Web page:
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do so brought them into contact with previously unknown lands and peoples. Invariably, these lands were overtaken, and these peoples were subjugated. Colonization in Asia, Africa, and the Americas brought riches to Europe, new converts to the Christian church, and warfare and new diseases to the indigenous populations. The consequences of colonization differed vastly between those who colonized and those who were colonized. Colonization also led to the trade in enslaved people from Africa, as European settlers in the Americas sought an inexpensive labor source for their new American plantations.
Economic Power and Rising Capitalism As the establishment of colonies shifted Europe’s gaze from east to west, causation is again seen clearly at work. Europe’s focus and its centers of power began to shift from the Mediterranean to the Atlantic. As a result, trading powers such as Venice waned while England and the Netherlands began to take the lead. Additionally, the booming trade in goods between the old world and the new brought increasing riches into Europe, spurring the spread of commercial capitalism. Cities such as London and Amsterdam became banking powers. The influx of capital from colonial trade also helped cause changes in agriculture in many parts of Europe. Increasing land ownership among the economic elite caused changes in agriculture and the demographics of rural and urban areas.
Political Power and Increasing Secularism The increase in trade and the competition between nations for colonies and wealth caused changes in who held political power, why they held it, and how it was gained. In medieval Europe, members of the nobility who owned land held most of the wealth and power. But in nations that became involved in increased trade, wealth and power began to shift to people with education and skills who were not necessarily nobles. The waning of power among the nobility helped monarchs gain power, giving rise to more recognizably modern states. The bureaucratic structures of capitalism could be exercised by the educated, skilled middle class to benefit these new monarchies. Organized systems of taxation, increasingly professional armies, and structured legal systems took shape.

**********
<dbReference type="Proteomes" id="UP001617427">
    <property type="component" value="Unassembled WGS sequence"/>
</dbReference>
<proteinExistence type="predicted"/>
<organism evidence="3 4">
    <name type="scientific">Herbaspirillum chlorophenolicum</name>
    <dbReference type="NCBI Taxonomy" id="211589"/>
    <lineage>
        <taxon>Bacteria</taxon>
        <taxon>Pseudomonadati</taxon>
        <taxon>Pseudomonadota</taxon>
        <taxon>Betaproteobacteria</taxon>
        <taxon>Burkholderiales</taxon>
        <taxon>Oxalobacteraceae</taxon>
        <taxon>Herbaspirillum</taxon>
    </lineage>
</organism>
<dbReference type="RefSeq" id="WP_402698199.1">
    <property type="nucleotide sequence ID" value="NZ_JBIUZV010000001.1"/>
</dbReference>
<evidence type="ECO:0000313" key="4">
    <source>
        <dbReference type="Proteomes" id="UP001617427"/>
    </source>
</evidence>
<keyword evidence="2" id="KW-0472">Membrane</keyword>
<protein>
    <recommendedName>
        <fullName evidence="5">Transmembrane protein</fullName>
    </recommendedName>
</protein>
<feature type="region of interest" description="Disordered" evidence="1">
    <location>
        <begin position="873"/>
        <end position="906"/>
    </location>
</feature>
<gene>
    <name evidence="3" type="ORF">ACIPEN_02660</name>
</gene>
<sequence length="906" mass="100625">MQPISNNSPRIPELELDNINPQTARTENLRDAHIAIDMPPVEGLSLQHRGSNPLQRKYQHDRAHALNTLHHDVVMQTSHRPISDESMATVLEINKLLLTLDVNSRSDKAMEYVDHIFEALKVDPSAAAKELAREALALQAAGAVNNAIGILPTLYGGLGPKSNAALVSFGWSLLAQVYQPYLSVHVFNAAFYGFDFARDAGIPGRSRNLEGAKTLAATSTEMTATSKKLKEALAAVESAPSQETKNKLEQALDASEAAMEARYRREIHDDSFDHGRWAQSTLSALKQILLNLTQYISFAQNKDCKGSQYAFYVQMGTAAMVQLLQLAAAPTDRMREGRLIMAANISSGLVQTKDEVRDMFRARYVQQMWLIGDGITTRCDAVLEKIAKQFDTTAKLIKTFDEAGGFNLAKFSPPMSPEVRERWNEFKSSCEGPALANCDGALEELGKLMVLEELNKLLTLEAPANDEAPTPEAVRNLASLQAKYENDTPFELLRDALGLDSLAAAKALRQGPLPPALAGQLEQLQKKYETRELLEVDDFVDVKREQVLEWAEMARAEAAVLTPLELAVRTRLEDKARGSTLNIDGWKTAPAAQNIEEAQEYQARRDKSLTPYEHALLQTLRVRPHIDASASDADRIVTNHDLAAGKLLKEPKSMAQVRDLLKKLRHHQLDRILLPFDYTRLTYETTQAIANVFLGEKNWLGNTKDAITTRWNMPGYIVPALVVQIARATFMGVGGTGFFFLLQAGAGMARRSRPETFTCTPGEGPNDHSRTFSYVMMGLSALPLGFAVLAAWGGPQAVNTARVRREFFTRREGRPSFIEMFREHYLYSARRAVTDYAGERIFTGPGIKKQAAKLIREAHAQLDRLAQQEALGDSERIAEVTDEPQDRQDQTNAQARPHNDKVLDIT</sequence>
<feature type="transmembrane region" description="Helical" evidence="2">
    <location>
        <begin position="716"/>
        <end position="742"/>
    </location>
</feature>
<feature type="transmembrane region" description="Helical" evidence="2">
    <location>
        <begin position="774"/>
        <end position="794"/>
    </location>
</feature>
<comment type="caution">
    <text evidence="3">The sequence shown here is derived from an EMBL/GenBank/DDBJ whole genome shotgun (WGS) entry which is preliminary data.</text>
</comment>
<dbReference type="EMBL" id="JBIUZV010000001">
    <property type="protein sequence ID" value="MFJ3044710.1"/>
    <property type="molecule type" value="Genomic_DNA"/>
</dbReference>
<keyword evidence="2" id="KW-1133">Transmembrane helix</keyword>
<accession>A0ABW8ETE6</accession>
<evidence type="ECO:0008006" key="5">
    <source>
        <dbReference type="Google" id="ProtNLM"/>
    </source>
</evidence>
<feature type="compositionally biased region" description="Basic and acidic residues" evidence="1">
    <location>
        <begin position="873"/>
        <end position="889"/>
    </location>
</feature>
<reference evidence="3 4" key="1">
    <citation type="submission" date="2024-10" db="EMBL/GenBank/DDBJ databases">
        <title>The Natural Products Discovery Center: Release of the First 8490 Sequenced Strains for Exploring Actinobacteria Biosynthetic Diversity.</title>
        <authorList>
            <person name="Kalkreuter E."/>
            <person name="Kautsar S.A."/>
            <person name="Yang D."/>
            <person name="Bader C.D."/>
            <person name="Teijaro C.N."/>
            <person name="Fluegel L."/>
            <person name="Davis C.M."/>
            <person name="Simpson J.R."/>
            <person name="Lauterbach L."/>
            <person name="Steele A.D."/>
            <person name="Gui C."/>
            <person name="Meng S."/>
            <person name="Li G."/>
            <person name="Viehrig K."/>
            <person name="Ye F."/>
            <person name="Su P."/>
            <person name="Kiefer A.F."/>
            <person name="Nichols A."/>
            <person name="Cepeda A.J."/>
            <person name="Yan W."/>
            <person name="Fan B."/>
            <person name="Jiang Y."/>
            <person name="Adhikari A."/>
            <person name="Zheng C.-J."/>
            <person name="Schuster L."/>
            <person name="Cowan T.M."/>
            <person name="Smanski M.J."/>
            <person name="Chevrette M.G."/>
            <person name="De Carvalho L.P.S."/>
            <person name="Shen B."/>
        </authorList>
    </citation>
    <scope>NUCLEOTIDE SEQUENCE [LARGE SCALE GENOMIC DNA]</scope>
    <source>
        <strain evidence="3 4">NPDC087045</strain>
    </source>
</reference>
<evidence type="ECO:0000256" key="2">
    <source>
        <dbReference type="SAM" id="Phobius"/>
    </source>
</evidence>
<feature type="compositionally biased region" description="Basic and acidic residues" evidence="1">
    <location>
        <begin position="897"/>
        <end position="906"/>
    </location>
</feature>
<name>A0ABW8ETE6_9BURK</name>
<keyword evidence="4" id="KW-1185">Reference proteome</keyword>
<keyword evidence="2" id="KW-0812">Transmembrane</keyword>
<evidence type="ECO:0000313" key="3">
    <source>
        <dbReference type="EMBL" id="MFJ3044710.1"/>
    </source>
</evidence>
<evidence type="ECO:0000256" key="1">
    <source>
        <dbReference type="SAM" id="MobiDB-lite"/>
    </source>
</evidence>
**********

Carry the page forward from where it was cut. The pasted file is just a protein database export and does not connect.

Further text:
QUESTIONS ABOUT CAUSATION
1. How was religion one of the causes of the Age of Exploration?
2. How are the rediscovery of Classical ideas and shift of power from the Mediterranean world to the Atlantic causally linked?
3. How did the establishment of colonies help lead to the new monarchies that began to arise in Europe?
 1.11 CAUSATION IN THE RENAISSANCE AND THE AGE OF DISCOVERY 79



























































































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